FIxTURE VS. TRADE FIxTURE Rely on the law to
resolve these landlord/tenant disputes
PETER C. SALES
com) IS AN
TEAM AT BRADLEY
in tOday’s ecOnOMic cliMate
there has Been unPrecedented
tenant turnOver. This turnover often
is not a result of an expiring lease, but instead
due to nonpayment of rent resulting from
business failure. As a result of this increase in
business failures, both tenant and landlord are
often left fighting over the bones of an otherwise dead company.
One issue becoming more and more prevalent in today’s landlord/tenant disputes is
whether something is a “fixture” or a “trade
fixture.” The resolution of this issue can determine whether the tenant or the landlord gets
to keep the “stuff.” This is an issue because,
generally under common law, once something
becomes a fixture, it belongs to the landlord.
However, there is an exception to this rule.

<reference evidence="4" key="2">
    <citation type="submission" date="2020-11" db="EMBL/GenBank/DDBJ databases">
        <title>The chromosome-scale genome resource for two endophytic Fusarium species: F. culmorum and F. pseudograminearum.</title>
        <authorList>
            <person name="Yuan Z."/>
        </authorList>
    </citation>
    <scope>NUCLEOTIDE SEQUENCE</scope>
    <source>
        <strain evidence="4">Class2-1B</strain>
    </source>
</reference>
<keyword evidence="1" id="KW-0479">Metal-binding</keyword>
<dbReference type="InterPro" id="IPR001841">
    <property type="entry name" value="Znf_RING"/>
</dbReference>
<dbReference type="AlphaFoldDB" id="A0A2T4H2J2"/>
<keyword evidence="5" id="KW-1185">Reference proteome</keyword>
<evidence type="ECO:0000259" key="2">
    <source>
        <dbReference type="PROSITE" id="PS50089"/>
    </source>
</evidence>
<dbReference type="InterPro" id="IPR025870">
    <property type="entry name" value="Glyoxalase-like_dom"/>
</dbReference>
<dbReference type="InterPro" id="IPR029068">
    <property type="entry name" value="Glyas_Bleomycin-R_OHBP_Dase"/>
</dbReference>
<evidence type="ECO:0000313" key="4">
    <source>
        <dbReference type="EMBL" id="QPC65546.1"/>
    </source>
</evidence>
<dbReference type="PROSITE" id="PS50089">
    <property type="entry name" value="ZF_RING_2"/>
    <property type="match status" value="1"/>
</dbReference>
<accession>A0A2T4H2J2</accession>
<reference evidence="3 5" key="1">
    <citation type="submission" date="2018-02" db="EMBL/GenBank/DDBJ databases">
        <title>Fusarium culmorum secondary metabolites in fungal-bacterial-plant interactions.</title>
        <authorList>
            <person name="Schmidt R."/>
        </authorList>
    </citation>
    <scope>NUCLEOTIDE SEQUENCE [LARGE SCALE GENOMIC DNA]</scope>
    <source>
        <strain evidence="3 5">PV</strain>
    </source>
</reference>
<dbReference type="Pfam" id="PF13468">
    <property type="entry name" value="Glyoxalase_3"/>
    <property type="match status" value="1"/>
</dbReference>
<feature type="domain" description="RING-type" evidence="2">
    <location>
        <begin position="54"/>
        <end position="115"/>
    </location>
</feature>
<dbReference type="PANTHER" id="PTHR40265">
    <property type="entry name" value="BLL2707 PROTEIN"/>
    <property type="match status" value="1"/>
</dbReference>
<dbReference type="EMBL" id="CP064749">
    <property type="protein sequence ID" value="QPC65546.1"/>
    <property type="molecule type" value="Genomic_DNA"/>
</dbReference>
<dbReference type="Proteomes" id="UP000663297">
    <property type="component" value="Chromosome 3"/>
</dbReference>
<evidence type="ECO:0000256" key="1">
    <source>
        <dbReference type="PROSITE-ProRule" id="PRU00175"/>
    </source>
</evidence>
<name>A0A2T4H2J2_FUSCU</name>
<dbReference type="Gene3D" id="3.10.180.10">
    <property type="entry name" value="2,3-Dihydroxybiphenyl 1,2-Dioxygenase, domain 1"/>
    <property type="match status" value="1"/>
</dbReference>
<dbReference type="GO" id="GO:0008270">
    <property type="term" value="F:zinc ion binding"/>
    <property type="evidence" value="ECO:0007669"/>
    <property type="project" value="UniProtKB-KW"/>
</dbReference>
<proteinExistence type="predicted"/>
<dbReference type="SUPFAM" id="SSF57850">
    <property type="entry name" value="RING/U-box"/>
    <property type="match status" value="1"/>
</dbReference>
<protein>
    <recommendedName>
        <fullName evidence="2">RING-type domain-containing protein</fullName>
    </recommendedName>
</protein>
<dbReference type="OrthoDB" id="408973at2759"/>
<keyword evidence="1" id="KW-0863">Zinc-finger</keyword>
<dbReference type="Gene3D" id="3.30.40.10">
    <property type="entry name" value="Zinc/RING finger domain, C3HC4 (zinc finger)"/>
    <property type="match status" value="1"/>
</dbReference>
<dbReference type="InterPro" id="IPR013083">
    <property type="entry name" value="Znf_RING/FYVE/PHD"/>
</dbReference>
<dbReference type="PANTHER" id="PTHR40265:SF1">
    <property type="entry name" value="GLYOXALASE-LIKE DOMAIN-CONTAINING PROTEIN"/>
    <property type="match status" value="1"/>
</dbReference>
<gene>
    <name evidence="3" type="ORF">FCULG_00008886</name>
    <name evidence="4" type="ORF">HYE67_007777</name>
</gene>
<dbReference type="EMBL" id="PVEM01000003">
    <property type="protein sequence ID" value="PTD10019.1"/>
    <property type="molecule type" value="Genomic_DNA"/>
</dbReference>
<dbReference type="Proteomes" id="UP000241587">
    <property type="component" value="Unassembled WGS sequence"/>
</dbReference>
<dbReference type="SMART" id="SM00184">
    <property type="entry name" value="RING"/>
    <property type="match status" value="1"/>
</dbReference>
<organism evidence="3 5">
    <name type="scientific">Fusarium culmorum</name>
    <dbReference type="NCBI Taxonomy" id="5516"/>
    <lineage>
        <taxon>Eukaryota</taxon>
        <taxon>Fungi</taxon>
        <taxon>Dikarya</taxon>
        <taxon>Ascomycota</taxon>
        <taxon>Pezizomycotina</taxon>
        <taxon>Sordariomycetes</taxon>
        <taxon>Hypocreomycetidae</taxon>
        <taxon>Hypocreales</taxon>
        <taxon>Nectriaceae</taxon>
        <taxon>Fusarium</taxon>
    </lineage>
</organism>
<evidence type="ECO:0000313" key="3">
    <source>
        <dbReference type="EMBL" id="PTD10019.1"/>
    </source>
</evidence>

See Supreme Oil Co. v. Metropolitan Transp.
Authority, 1997 WL 607544 (S.D. N. Y. 1997);
Fondren v/ K/L Complex Ltd., 800 P.2d 719
Typically, a trade fixture is something that
the tenant has affixed to the freehold, which
can be removed without damage, and which
was affixed for the purpose of carrying on the
tenant’s particular line of business. As such,
unless the lease specifically speaks to the contrary, it is a possession of the tenant and may
Conversely, if something is affixed to the
freehold and either cannot be removed without
significant damage or was not directly related
to the tenant’s business, then it is a fixture and
belongs to the landlord.
VISIT www.IrEm.orG/Educa TIon FOR INFORMATION ON IREM COURSES AND
TRAINING FOR YOUR STAFF.